This is a time for us to remember all of the soldiers who have served our country throughout the ages. In particular, today, I wish to share my memories of my younger brother, Chris, who passed away on September 15, 2019.
Chris was a go-getter, in 1968 when he chose to become a U.S. Navy Hospital Corpsman. He wanted to pursue his dreams of becoming a medical doctor, but also was called to service because of our long standing family traditions of military service haring back to our father, Richard McBee who served in WW II, all the way back to and including both the Revolutionary War with Captain Vardry McBee and the Civil War with Richard H. Clow. Chris had a desire to make the world a better place and so chose to enlist in a helping profession that would give him excellent training to come out of the service and pursue further medical training.
Chris served two tours of duty in The Republic of Vietnam during his four years of service. The first tour was as a corpsman attached to Company D of the 3rd Reconnaissance Battalion of the Third Marine Division: Motto Swift, Silent, Deadly. The unit operated out of the Quang Tri Combat base with numerous patrols. During this service, Chris was cited for gallantry in combat in Vietnam.
Citation: “On the night of Sept. 3, 1969, the seven man reconnaissance team of which McBee was a member, was occupying a defensive position approximately one mile southeast of Quang Tri Combat Base when the Marines came under intense fire from approximately 30 enemy soldiers. Reacting instantly, McBee unhesitatingly exposed himself to hostile fire as he fearlessly moved about the perimeter rendering aid to the casualties. When one Marine was wounded by an enemy rocket – propelled grenade, which nearly severed his foot, McBee rushed to the aid of his companion. Determining that an amputation would be necessary to prevent further complication, he skillfully performed the necessary surgery while hostile rounds impacted near him and his patient. His heroic and timely action inspired all who observed him and saved the life of his patient.”
Following the action, Chris and most of the unit were evacuated due to wounds suffered in the action. After recovery, Chris was trained as a military recon. diver and then rotated back to the States where he was based in San Diego for nearly a year before volunteering to be posted again to Vietnam near the DMZ for the remainder of his time in service.
After the war, when we met up and were recounting our separate military service activities while drinking a few beers overlooking the Madison River outside of Bozeman, MT, Chris explained his view from the “ground” version of the action for which he was awarded his Silver Star. This is as I remember his story.
“We had been out all day on recon outside Quang Tri. We were with a different Lieutenant than usual because ours had a bad case of some fever. As night came on in the woods we set up our perimeter with tripwires and Claymore mines as usual and prepared to spend the night. It was all quiet and I snoozed a bit, the way you do when half your brain still is monitoring what’s going on in the woods. Somewhere about midnight I heard what I thought was rustling in the brush and the click of something that sounded maybe like a rifle safety. We woke everybody up and listened, but everything was quiet. In this kind of situation, with our regular Lieutenant we would have blown our mines and made our escape right then because we were pretty sure something was going down but we weren’t sure exactly what. It was only a minute or so later that I heard what must have been a grenade ping as a handle was released and then all hell broke loose. We had incoming fire and at least one or two explosions. Everyone were yelling and screaming at one another while I tried to see where the fire was coming from. Then it was one thing after another with the guys being wounded and automatic fire coming straight in on us. I just crawled to everyone and did what I could for the wounds. The one guy hit badly by shrapnel from an RPG had his foot dangling so I cut off what was holding the lower leg and fixed him up as best I could. We called in for covering artillery. Nothing came, but it wasn’t more than ten minutes later that we saw a searchlight and an armored unit literally came over the hill. The next thing I knew someone in the armored unit opened up with the 50 caliber machine gun, the hostile fire ceased and we were yelling “Cease Fire”to keep the guys from shooting us up. In the end, I look back on it and sometimes wonder why I got the medal because I was just doing my job and what I’d been trained for.”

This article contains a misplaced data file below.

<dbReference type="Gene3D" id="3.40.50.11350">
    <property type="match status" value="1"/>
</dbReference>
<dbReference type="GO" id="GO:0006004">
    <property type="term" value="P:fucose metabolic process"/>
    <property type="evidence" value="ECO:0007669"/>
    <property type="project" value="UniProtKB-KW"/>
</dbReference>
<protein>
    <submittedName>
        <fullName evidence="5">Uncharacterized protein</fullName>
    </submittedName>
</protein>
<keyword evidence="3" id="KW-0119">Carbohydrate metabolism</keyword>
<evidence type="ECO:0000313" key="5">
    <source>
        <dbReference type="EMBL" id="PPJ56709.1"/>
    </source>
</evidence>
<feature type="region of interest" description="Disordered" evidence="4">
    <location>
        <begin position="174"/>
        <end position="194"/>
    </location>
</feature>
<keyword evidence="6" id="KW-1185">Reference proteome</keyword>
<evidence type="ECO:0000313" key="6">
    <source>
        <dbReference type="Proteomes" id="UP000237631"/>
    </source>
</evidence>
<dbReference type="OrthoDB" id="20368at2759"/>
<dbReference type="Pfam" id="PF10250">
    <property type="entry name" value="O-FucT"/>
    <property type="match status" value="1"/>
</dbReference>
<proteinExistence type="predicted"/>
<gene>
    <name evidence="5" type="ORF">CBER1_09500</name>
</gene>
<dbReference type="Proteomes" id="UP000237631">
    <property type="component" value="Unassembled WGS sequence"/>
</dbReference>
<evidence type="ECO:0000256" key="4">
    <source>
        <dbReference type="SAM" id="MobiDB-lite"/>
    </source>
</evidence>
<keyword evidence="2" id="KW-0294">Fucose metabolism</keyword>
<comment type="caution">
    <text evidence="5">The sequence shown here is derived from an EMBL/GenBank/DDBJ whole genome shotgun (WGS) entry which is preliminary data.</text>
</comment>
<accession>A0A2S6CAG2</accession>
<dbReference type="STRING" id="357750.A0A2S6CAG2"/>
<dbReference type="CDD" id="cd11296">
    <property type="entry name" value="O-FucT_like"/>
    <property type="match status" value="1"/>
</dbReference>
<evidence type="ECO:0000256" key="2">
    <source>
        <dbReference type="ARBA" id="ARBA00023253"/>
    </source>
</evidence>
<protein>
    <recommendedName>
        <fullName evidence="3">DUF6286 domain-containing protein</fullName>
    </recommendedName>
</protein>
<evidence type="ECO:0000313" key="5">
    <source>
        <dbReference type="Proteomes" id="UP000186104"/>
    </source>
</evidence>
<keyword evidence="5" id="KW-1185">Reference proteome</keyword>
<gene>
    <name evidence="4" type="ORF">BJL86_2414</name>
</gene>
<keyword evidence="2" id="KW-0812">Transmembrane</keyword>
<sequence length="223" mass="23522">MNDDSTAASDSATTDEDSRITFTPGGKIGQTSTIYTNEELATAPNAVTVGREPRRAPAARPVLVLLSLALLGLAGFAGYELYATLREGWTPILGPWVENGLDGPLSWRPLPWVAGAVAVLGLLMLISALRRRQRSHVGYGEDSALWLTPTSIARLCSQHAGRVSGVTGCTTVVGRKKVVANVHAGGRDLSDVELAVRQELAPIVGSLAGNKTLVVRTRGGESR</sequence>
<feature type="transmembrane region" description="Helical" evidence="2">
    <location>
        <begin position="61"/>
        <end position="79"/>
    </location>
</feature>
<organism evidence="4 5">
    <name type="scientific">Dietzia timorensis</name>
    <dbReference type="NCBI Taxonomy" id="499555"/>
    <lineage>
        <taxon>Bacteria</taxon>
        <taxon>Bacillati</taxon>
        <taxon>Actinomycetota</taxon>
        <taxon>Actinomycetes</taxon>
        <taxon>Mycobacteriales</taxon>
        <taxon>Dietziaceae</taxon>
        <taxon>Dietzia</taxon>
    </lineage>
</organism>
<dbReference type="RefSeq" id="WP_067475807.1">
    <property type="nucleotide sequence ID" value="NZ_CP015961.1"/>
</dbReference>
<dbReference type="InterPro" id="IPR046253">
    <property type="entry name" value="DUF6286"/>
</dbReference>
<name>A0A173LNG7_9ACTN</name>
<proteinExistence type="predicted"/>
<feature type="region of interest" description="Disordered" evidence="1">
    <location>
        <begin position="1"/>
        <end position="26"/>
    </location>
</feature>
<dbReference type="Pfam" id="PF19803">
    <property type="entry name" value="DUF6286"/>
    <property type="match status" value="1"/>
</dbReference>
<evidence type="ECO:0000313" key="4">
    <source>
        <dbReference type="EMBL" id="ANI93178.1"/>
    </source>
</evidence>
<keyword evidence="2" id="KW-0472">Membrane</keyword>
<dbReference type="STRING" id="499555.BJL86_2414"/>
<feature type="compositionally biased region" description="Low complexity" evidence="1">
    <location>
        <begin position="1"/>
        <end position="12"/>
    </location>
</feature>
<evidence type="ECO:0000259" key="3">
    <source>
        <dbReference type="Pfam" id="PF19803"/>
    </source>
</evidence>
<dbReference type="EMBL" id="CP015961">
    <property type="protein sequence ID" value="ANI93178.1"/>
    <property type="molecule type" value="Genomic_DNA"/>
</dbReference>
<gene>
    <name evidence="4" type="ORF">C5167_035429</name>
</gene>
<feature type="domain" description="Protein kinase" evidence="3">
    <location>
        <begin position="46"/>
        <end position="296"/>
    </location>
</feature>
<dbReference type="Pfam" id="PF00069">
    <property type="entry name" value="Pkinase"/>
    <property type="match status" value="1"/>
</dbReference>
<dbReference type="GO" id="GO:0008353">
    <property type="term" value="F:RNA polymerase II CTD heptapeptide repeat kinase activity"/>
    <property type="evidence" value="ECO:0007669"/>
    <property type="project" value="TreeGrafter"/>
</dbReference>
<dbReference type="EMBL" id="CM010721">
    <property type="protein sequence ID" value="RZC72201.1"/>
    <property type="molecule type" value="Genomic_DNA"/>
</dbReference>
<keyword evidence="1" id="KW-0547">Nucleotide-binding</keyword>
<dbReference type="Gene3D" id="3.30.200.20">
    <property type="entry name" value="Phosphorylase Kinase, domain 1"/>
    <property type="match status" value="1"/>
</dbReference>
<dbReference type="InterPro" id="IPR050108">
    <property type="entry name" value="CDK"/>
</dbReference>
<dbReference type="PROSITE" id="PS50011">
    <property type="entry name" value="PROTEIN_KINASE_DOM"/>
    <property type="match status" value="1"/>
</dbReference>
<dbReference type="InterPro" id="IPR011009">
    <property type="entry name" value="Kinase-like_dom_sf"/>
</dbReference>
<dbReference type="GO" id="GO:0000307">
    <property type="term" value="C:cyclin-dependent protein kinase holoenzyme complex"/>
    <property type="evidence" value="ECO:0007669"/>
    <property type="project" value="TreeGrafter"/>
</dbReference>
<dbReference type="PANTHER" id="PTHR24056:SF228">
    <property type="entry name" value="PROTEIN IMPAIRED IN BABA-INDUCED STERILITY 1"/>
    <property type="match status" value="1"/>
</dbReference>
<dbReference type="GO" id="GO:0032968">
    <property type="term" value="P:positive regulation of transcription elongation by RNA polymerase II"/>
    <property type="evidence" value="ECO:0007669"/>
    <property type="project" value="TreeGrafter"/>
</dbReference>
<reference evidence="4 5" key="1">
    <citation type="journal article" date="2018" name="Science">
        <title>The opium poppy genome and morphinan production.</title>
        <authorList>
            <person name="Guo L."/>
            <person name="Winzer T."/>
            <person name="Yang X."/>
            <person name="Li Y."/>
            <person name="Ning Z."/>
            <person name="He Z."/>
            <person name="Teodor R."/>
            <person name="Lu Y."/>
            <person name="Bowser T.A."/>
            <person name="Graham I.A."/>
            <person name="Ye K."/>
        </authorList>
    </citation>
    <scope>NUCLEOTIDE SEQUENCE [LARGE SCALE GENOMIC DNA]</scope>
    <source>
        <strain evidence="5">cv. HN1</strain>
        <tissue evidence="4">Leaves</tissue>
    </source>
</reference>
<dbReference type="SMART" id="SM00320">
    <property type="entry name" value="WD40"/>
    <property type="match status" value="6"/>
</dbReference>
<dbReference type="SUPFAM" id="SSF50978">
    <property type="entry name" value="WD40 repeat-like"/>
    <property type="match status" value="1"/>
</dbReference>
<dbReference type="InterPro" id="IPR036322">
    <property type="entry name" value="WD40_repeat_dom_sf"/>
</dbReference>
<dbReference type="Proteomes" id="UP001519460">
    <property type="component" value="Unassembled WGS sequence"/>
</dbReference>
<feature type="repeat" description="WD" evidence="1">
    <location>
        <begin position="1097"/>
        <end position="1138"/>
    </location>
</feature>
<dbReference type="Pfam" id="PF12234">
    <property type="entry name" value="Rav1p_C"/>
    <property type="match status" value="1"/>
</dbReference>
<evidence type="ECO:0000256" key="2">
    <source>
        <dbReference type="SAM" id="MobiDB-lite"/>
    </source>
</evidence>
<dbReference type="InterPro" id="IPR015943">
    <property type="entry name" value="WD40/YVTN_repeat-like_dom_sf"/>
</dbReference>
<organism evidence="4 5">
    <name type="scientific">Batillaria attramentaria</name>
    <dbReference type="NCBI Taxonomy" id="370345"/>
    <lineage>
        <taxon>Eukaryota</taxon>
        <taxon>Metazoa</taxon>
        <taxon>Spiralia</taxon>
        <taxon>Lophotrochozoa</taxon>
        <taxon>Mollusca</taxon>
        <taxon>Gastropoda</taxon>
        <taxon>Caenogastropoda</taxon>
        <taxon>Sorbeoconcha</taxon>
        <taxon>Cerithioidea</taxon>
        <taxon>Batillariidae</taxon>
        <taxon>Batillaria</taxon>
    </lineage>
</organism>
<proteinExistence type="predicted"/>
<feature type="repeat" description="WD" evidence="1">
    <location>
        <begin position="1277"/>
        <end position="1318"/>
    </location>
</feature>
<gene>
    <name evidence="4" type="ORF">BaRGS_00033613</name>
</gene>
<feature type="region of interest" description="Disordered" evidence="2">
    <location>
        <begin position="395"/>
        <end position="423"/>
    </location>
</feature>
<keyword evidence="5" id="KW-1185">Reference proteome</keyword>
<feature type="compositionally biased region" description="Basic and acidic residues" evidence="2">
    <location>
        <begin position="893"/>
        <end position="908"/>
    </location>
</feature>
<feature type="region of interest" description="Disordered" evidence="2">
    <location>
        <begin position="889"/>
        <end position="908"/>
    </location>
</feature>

Chris returned to the U.S. and began studying Premed. at Montana State. His Vietnam experience never left him and he fell into depression, suffered catastrophic PTSD and dropped out of school. He became a reclusive digital watch repairman for nearly 15 years, fathered two children with his caring wife, Karen Smith, and then because of psychological was divorced. He eventually, after extensive therapy, was able to return to Montana State to study Psychology. He specialized in the treatment of veteran’s PTSD and Compulsive Behavioral disorders throughout the State of Montana and his work had a positive impact on the lives of hundreds of his patients. He became the proud grandfather to 5 grandchildren now living in the vicinity of Bozeman, MT, with their parents: his son, Shiloh and Liz McBee and his daughter, Moriah and Matt McKee, from his first marriage. Chris eventually remarried and had over 20 years with his second wife, Kathy, who cared for him until he died peacefully at the age of 70, of a metastatic stomach cancer, likely exacerbated by his exposure to Agent Orange while serving his country fifty years previously in Vietnam. R.I.P. Chris, you are a true hero. From your brother Rick.
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